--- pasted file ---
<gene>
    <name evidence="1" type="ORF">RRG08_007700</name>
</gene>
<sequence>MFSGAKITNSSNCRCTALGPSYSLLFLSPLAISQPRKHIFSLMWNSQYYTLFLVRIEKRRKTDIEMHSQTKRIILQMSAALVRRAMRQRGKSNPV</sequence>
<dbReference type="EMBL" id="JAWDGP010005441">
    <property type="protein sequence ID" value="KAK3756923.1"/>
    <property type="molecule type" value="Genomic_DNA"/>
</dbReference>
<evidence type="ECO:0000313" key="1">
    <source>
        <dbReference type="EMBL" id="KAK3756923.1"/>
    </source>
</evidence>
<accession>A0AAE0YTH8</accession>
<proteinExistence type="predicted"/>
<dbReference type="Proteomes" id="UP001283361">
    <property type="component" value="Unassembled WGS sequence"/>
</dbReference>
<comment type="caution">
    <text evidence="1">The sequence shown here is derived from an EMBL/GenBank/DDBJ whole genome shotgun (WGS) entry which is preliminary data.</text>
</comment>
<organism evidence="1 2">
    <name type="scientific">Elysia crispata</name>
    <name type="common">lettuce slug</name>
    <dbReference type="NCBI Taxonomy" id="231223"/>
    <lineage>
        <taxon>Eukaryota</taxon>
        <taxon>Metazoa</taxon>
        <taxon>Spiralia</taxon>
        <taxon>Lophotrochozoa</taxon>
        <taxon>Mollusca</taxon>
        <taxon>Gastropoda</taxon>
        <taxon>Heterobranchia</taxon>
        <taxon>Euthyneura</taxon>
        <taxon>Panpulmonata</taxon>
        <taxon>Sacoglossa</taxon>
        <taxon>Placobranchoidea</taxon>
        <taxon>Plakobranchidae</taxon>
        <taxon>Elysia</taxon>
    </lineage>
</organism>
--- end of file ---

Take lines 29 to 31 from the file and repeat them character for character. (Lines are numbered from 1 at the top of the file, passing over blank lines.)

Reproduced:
        <taxon>Spiralia</taxon>
        <taxon>Lophotrochozoa</taxon>
        <taxon>Mollusca</taxon>